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Achilles Tendonitis

What is Achilles Tendonitis?

 

"The Achilles tendon connects the calf muscle to the heel bone. It lets you rise up on your toes and push off when you walk or run.

 

The two main problems are:

 

 · Achilles tendinopathy. This includes one of two conditions:

 o    Tendinitis. This actually means "inflammation of the tendon." But inflammation is rarely the cause of tendon pain.

 

o    Tendinosis. This refers to tiny tears (microtears) in the tissue in and around the tendon. These tears are caused by overuse. In most cases, Achilles tendon pain is the result of tendinosis, not tendinitis. Some experts now use the term tendinopathy to include both inflammation and microtears. But many doctors may still use the term tendinitis to describe a tendon injury.
 

· Achilles tendon tear or rupture. An Achilles tendon also can partially tear or completely tear (rupture). A partial tear may cause mild or no symptoms. But a complete rupture causes pain and sudden loss of strength and movement.

 

Problems with the Achilles tendon may seem to happen suddenly. But usually they are the result of many tiny tears in the tendon that have happened over time.

 

Achilles tendinopathy is likely to occur in men older than 30. Most Achilles tendon ruptures occur in people 30 to 50 years old who are recreational athletes ("weekend warriors"). Ruptures can also happen in older adults.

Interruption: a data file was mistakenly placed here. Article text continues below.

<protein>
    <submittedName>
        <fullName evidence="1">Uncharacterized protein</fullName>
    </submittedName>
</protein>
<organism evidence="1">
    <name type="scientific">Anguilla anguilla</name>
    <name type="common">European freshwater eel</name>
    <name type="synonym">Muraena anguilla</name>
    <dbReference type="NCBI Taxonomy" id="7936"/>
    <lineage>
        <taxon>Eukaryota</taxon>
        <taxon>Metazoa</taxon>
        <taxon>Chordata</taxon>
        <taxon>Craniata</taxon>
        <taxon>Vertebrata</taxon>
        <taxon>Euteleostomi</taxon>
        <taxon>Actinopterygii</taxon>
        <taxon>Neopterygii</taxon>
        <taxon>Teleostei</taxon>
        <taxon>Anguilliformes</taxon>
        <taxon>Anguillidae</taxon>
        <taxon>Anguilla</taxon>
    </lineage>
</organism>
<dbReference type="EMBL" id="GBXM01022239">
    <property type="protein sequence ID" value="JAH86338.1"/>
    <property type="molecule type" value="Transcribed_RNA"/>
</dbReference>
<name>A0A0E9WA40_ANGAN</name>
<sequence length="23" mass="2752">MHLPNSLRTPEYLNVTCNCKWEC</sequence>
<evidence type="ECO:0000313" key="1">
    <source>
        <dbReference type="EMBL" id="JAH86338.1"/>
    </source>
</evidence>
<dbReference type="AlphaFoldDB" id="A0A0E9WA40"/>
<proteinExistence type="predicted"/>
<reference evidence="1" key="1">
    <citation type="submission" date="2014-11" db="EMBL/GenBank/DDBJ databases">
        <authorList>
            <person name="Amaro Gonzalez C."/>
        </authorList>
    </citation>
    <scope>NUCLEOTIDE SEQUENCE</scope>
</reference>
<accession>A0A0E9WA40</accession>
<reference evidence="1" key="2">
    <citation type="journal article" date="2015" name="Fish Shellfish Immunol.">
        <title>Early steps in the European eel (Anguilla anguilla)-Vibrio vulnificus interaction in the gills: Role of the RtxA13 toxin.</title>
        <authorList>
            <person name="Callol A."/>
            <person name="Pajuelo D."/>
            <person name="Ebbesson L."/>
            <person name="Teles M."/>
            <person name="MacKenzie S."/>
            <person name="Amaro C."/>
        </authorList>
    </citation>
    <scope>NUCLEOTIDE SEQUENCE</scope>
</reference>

Achilles tendinopathy is most often caused by overuse or repeated movements during sports, work, or other activities. For example, if you do a lot of pushing off or stop-and-go motions when you play sports, you can get microtears in the tendon.

 

Symptoms of Achilles tendinopathy include swelling in the ankle area and mild or severe pain. The pain may come on gradually or may only occur when you walk or run. You may have less strength and range of movement in the ankle.

 

Symptoms of an Achilles tendon rupture may include a sudden, sharp pain. Most people feel or hear a pop at the same time. Swelling and bruising may occur. You may not be able to point your foot down or stand on your toes.

 

Your doctor can tell if you have an Achilles tendon problem by asking questions about your past health and checking the back of your leg for pain and swelling.

 

If your symptoms are severe or don't improve with treatment, your doctor may want you to get an X-rayultrasound scan, or MRI."

 

"Achilles Tendon Problems -Topic Overview." WebMD. WebMD, n.d. Web. 18 Mar. 2014. <http://www.webmd.com/a-to-z-guides/achilles-tendon-problems-topic-overview>.